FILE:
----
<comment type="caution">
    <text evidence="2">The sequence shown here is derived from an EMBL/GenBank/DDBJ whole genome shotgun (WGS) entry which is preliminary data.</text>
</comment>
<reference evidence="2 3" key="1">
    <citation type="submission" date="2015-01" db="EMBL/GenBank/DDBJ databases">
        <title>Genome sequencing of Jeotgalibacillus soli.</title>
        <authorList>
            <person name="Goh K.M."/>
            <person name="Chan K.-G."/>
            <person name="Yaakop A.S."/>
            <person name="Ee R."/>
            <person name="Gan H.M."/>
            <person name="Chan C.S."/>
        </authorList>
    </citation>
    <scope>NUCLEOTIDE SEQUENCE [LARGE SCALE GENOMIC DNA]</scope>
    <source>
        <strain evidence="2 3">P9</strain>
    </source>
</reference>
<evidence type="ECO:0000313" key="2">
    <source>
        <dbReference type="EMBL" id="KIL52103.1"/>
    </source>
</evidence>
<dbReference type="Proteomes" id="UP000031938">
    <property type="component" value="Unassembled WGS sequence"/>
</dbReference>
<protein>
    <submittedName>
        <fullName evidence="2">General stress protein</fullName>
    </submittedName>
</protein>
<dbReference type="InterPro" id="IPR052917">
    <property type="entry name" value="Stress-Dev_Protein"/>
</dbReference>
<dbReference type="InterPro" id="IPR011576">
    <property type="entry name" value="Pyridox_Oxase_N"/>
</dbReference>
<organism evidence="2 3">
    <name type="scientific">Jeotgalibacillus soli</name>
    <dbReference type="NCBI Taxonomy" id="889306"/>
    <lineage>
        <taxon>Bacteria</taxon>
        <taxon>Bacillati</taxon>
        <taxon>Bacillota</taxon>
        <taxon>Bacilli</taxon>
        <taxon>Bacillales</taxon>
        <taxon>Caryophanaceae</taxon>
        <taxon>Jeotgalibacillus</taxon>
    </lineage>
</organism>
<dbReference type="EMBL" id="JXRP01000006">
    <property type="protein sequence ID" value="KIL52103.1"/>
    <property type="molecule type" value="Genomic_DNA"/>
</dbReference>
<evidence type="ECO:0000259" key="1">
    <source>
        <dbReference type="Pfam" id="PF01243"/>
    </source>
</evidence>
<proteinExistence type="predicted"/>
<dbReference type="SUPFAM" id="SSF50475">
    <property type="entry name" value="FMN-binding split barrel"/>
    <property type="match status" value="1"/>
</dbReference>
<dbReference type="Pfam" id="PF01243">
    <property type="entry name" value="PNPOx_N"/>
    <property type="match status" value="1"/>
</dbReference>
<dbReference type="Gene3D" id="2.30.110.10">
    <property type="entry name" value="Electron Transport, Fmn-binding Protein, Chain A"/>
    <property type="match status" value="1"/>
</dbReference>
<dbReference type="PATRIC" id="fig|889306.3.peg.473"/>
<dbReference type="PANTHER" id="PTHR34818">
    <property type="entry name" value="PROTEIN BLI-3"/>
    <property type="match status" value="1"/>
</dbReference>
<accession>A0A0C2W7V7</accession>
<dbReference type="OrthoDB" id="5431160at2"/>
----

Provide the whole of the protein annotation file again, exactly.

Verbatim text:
<comment type="caution">
    <text evidence="2">The sequence shown here is derived from an EMBL/GenBank/DDBJ whole genome shotgun (WGS) entry which is preliminary data.</text>
</comment>
<reference evidence="2 3" key="1">
    <citation type="submission" date="2015-01" db="EMBL/GenBank/DDBJ databases">
        <title>Genome sequencing of Jeotgalibacillus soli.</title>
        <authorList>
            <person name="Goh K.M."/>
            <person name="Chan K.-G."/>
            <person name="Yaakop A.S."/>
            <person name="Ee R."/>
            <person name="Gan H.M."/>
            <person name="Chan C.S."/>
        </authorList>
    </citation>
    <scope>NUCLEOTIDE SEQUENCE [LARGE SCALE GENOMIC DNA]</scope>
    <source>
        <strain evidence="2 3">P9</strain>
    </source>
</reference>
<evidence type="ECO:0000313" key="2">
    <source>
        <dbReference type="EMBL" id="KIL52103.1"/>
    </source>
</evidence>
<dbReference type="Proteomes" id="UP000031938">
    <property type="component" value="Unassembled WGS sequence"/>
</dbReference>
<protein>
    <submittedName>
        <fullName evidence="2">General stress protein</fullName>
    </submittedName>
</protein>
<dbReference type="InterPro" id="IPR052917">
    <property type="entry name" value="Stress-Dev_Protein"/>
</dbReference>
<dbReference type="InterPro" id="IPR011576">
    <property type="entry name" value="Pyridox_Oxase_N"/>
</dbReference>
<organism evidence="2 3">
    <name type="scientific">Jeotgalibacillus soli</name>
    <dbReference type="NCBI Taxonomy" id="889306"/>
    <lineage>
        <taxon>Bacteria</taxon>
        <taxon>Bacillati</taxon>
        <taxon>Bacillota</taxon>
        <taxon>Bacilli</taxon>
        <taxon>Bacillales</taxon>
        <taxon>Caryophanaceae</taxon>
        <taxon>Jeotgalibacillus</taxon>
    </lineage>
</organism>
<dbReference type="EMBL" id="JXRP01000006">
    <property type="protein sequence ID" value="KIL52103.1"/>
    <property type="molecule type" value="Genomic_DNA"/>
</dbReference>
<evidence type="ECO:0000259" key="1">
    <source>
        <dbReference type="Pfam" id="PF01243"/>
    </source>
</evidence>
<proteinExistence type="predicted"/>
<dbReference type="SUPFAM" id="SSF50475">
    <property type="entry name" value="FMN-binding split barrel"/>
    <property type="match status" value="1"/>
</dbReference>
<dbReference type="Pfam" id="PF01243">
    <property type="entry name" value="PNPOx_N"/>
    <property type="match status" value="1"/>
</dbReference>
<dbReference type="Gene3D" id="2.30.110.10">
    <property type="entry name" value="Electron Transport, Fmn-binding Protein, Chain A"/>
    <property type="match status" value="1"/>
</dbReference>
<dbReference type="PATRIC" id="fig|889306.3.peg.473"/>
<dbReference type="PANTHER" id="PTHR34818">
    <property type="entry name" value="PROTEIN BLI-3"/>
    <property type="match status" value="1"/>
</dbReference>
<accession>A0A0C2W7V7</accession>
<dbReference type="OrthoDB" id="5431160at2"/>